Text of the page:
In the never ending quest for better performance and response time, perhaps consistency is underrated. In web operations the desire is to make page loads go fast, because performance is a feature, or more simply — people like responsive web pages.

Probably the most common and simplest way to look at response time is to look at the average response time for the primary web request in a page load. Page loads also need to be looked at from the perspective of how they render in a browser (Which is how Google looks at it). This all makes sense, but as you push your load times faster and faster, the savings start to get smaller and smaller. For instance you start reducing the average time of certain requests from something like 1 second to 500 MS, then 500 to 100, then 100 to 80, 50, 30, 15, 10. Eventually these push to limits where you are less likely to feel the difference. It doesn’t mean it is time to stop, but I think in general it makes sense to shift your attention elsewhere for performance gains.

When this happens, a next logical step is often to go for a Content Delivery Network. The CDN can help reduce load times for people who are geographically far from the main servers. We did this back in May for our static content. Then what?

I think a next logical step is to start to shift attention to the consistency of your web server’s response time. By consistency I mean addressing those responses that take a lot longer than your average request time because of the server’s response time. In other words, fixing the outliers. To address these, is quite frankly, a pain. Why?

  • You need a decent sized sample of the response time of every request
  • At hundreds of requests a second, it is hard to pin down the cause of these outliers. It can be code, DB behavior, network blips, etc.

The best way I have come up with to measure this is to pull the response time from our web logs as our load balancer measures it from:

Server response time (HTTP mode only). It’s the time elapsed between the moment the TCP connection was established to the server and the moment the server sent its complete response headers. It purely shows its request processing time, without the network overhead due to the data transmission…

To be honest, I am not sure if this is the best way, but it seems like a reasonable start. I then filtered a sample of log requests so that I was only looking at authenticated users loading a question on stackoverflow.com that got a 200 response code from the web server (to ease in taking crawlers out of the mix). Then to express the outliers I used a box-and-whisker plot. If you have been wondering just what that image on the right is — this is what you are looking at. You can go read more about it, but in short, the dots are the outliers. When you look at this as a histogram these outliers will be the long tail (which in this case pushes the average to the right of the median).

I have been giving Marc Gravell some data and we were able to pin down a lot of these as collateral damage to a particularly demanding background thread that runs on each server. He is reworking this to help eliminate a lot of these.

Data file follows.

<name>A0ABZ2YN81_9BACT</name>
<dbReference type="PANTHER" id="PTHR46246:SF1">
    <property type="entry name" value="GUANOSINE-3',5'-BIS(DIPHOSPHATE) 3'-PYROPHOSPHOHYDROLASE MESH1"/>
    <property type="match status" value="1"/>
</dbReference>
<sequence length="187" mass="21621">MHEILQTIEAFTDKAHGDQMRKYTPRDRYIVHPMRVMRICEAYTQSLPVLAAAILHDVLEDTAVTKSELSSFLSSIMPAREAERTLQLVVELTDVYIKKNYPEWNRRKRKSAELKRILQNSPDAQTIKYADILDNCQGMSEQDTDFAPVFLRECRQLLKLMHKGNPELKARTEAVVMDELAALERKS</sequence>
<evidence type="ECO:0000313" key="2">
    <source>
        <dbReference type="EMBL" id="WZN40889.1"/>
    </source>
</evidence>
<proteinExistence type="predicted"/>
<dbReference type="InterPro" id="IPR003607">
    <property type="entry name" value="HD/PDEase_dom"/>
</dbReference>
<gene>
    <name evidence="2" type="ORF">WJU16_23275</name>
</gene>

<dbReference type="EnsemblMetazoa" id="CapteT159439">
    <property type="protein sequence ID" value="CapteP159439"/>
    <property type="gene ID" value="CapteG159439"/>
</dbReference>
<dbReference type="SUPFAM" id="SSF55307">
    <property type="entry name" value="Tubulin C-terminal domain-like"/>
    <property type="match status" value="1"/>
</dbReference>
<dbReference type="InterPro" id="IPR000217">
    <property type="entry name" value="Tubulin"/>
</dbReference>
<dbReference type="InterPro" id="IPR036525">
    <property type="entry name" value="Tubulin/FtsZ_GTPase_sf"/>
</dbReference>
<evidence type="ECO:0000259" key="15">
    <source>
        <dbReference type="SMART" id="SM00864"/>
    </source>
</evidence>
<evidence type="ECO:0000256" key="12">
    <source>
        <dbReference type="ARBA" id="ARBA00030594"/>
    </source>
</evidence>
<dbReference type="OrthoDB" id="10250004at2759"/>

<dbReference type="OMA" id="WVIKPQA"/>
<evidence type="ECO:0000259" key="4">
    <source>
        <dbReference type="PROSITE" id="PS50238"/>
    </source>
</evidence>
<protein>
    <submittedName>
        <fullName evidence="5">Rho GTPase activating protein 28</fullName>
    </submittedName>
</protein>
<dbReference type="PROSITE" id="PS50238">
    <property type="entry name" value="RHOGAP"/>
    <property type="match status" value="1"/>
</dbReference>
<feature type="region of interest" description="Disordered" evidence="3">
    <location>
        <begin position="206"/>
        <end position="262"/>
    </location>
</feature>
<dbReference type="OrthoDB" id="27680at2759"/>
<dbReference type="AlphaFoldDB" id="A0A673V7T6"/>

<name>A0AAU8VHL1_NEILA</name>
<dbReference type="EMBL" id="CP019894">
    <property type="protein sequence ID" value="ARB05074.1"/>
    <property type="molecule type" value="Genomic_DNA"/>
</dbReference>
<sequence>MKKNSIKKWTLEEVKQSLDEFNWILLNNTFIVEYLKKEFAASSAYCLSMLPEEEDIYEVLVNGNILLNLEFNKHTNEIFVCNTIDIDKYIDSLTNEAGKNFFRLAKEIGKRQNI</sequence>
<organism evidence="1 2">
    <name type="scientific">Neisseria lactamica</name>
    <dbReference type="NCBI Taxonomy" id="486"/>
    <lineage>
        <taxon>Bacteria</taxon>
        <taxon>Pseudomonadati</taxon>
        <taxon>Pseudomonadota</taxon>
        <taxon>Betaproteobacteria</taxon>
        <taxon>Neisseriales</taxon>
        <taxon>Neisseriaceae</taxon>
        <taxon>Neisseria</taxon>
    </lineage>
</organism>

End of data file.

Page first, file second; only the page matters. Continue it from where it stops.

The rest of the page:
I think keeping an eye on these outliers or the long tail of response is going to be tricky, but I also think it plays an important role in the quest for better performance.

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  • http://www.TheNubbyAdmin.com Wesley David

    Can you give a more detailed explanation of the exact nature of the process that caused the damage? Is it just raw CPU crunching that’s causing requests to time out or be delayed or is it a process that hogs database resources specifically?

    I hope this becomes a running series as you work to track down your outliers.

  • http://twitter.com/growse growse

    This is an interesting-yet-statistically-obvious point – any statistician will tell you that distribution is just as important as any average metric in a given population.

    I was wondering how you’re pulling the data together from HAProxy though? Presumably, you’re using HAProxy to log to a syslog server which then logs to a database, but how are you processing these syslog messages afterwards to get the HTTP timing figures out?

    • http://kyle-brandt.myopenid.com/ Kyle Brandt

      @growse: We wrote our own daemon which listens on the syslog port, parses the log entries into fields, and then bulk inserts into SQL server. For the particular image on the right I used R to create the boxplot from that data.

      • http://twitter.com/growse growse

        You’ve inspired me to crack out perl and do something similar! Got something up and running surprisingly quickly :)

  • Jeff Davis

    Very useful post. Most of us stop when the median is fast. But those outliers are when people really get annoyed with sites, and it seems like every site has them.

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  • Aaron

    i wonder if you could shave a few milliseconds by initiating the response to action before the click occurs, say, at the time of the link rollover event – you’d have to have an algorithm to detect pass throughs (mouse in, mouse out on its way to some where else) from landings (mouse in and stop, might as well start doing the work while the brain tells the mulscles in the finger to go ahead and click the button)…. 

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